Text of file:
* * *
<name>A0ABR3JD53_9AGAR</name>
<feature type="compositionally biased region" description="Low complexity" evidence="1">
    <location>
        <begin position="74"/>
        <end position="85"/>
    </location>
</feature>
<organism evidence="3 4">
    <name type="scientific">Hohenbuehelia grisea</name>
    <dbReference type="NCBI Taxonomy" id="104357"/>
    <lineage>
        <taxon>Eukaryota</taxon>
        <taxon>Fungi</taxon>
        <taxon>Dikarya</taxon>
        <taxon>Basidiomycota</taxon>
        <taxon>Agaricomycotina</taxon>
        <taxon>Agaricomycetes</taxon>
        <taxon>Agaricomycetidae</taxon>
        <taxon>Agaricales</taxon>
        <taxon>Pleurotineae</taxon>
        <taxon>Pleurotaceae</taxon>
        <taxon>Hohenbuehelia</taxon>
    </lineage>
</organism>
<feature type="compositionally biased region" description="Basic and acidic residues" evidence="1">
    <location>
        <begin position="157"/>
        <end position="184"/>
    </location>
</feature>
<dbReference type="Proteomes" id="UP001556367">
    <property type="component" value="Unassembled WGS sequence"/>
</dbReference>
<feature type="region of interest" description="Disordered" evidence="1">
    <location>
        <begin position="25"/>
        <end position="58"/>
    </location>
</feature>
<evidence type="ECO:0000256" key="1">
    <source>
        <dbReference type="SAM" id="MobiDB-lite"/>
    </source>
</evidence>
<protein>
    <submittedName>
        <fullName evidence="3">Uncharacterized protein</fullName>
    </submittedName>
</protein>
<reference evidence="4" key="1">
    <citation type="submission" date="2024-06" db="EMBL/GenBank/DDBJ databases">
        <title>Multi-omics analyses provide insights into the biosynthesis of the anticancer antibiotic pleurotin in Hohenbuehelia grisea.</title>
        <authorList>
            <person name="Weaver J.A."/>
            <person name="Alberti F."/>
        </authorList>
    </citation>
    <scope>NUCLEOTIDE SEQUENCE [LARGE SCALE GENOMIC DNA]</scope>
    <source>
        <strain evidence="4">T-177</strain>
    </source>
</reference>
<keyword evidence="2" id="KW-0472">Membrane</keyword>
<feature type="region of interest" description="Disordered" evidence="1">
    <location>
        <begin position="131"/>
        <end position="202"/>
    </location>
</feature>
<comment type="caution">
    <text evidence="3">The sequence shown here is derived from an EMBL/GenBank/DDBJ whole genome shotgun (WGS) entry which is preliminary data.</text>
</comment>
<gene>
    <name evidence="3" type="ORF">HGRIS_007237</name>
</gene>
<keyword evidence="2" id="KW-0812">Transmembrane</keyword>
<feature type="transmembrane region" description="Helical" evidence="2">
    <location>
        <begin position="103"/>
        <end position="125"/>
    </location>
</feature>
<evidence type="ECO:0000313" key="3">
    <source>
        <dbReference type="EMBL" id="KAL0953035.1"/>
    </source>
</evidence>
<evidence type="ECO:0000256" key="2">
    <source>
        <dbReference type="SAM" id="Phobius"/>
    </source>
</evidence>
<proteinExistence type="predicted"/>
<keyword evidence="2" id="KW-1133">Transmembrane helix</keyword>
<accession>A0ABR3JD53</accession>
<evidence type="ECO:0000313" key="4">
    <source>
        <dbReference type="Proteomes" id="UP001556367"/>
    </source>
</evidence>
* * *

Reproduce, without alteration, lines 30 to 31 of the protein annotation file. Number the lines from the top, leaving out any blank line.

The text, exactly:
</feature>
<dbReference type="Proteomes" id="UP001556367">